Digging Into E-newsletters
This article is excerpted from an M+R Strategic Services whitepaper of the same title. Read the paper in its entirety, along with its accompanying charts and stats here.
“Urgent vote TOMORROW!” “Your account balance is overdue.” “Hurry, final sale ends tonight!”
With so many other, potentially more urgent messages competing for your e-mail list members’ attention, what can nonprofits do to maximize the likelihood that their e-newsletters will be opened, read and clicked on?
We recently conducted a review of five national nonprofits’ e-newsletters to help isolate some reliable ways to grab your readers’ attention and draw them in to your e-newsletter. Our survey included standard monthly newsletters (which were sent to the majority of the organizations’ e-mail lists) that were issued by Human Rights First, The Human Rights Campaign, the Smithsonian Institution, League of Conservation Voters, and The Wilderness Society between February and June 2007.
By examining design, content, and link popularity, as well as messaging metrics such as clickthrough rates and open rates, we arrived at a number of recommendations.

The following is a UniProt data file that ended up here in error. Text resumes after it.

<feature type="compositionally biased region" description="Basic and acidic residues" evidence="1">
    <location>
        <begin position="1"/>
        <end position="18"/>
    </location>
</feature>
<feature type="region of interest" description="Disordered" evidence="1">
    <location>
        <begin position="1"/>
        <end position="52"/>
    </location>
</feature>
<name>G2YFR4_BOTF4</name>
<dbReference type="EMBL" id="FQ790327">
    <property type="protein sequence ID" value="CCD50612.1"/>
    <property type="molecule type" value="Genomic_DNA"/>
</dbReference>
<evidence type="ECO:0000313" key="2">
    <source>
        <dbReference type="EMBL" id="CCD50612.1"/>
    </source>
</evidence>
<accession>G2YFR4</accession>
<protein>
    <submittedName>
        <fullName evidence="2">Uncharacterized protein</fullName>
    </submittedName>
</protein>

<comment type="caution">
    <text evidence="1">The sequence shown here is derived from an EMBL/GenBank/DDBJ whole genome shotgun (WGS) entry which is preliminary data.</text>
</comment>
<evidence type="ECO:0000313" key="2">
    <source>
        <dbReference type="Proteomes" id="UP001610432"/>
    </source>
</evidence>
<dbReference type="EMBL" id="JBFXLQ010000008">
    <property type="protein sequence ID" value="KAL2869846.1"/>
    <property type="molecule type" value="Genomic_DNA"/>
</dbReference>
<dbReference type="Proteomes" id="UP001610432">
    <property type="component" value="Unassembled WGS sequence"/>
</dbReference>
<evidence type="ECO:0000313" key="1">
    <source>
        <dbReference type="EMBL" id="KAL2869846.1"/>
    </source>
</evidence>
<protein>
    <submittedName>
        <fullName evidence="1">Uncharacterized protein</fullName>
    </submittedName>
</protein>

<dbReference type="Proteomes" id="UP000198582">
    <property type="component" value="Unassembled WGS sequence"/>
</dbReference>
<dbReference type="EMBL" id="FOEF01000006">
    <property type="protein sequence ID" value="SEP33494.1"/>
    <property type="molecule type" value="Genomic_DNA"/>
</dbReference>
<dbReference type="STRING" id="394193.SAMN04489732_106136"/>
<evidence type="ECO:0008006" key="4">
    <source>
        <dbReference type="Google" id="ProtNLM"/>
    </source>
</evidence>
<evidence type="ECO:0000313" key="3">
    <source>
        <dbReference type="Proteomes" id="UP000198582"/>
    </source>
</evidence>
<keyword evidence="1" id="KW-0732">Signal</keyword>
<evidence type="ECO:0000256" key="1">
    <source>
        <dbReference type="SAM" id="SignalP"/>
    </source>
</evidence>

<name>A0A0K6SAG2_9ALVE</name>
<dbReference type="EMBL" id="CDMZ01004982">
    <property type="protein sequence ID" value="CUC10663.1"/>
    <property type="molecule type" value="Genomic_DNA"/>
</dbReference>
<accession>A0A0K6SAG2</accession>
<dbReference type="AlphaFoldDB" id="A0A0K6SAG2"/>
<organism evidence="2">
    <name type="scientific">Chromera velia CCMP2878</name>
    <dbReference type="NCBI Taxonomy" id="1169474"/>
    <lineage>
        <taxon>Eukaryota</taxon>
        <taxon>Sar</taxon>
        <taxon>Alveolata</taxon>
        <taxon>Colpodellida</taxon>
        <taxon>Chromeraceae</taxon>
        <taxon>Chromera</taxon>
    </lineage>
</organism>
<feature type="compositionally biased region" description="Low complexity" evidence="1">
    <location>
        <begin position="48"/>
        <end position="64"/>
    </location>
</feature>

1. Place the most important articles at the top. Generally, the articles located near the top of the newsletter tended to receive a higher average clickthrough rate on their links.
2. Give people an opportunity to donate or take action. E-newsletters that included links to donate or take action resulted in readers clicking on those links. However, clickthrough rates for donation and take-action links in e-newsletters were still considerably lower than clickthrough rates for stand-alone action alert e-mails and donation appeals.
3. Include fun stuff in the sidebars. Some of the e-newsletters we reviewed included fun or interactive features such as trivia questions or an action counter in their sidebars under the menus that linked to articles. Readers clicked on these links, despite their lower placement in the message.